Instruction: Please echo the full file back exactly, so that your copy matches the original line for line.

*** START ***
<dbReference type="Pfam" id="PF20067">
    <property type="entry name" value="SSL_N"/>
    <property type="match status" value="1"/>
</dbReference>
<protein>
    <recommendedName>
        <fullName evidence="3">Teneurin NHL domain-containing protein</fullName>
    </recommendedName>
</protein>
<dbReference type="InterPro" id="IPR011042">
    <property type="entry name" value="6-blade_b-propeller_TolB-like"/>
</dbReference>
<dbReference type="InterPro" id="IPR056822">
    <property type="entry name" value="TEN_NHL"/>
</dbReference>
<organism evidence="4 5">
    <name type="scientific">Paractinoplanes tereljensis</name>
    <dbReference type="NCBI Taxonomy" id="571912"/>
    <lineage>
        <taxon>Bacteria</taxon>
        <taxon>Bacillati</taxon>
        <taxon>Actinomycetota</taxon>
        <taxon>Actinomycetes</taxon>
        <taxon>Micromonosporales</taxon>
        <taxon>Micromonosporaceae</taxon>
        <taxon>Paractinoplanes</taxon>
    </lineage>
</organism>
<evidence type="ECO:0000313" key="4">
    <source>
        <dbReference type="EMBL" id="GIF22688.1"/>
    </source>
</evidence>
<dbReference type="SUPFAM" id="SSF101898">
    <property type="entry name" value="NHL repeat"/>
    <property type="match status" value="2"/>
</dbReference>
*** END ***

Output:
<dbReference type="Pfam" id="PF20067">
    <property type="entry name" value="SSL_N"/>
    <property type="match status" value="1"/>
</dbReference>
<protein>
    <recommendedName>
        <fullName evidence="3">Teneurin NHL domain-containing protein</fullName>
    </recommendedName>
</protein>
<dbReference type="InterPro" id="IPR011042">
    <property type="entry name" value="6-blade_b-propeller_TolB-like"/>
</dbReference>
<dbReference type="InterPro" id="IPR056822">
    <property type="entry name" value="TEN_NHL"/>
</dbReference>
<organism evidence="4 5">
    <name type="scientific">Paractinoplanes tereljensis</name>
    <dbReference type="NCBI Taxonomy" id="571912"/>
    <lineage>
        <taxon>Bacteria</taxon>
        <taxon>Bacillati</taxon>
        <taxon>Actinomycetota</taxon>
        <taxon>Actinomycetes</taxon>
        <taxon>Micromonosporales</taxon>
        <taxon>Micromonosporaceae</taxon>
        <taxon>Paractinoplanes</taxon>
    </lineage>
</organism>
<evidence type="ECO:0000313" key="4">
    <source>
        <dbReference type="EMBL" id="GIF22688.1"/>
    </source>
</evidence>
<dbReference type="SUPFAM" id="SSF101898">
    <property type="entry name" value="NHL repeat"/>
    <property type="match status" value="2"/>
</dbReference>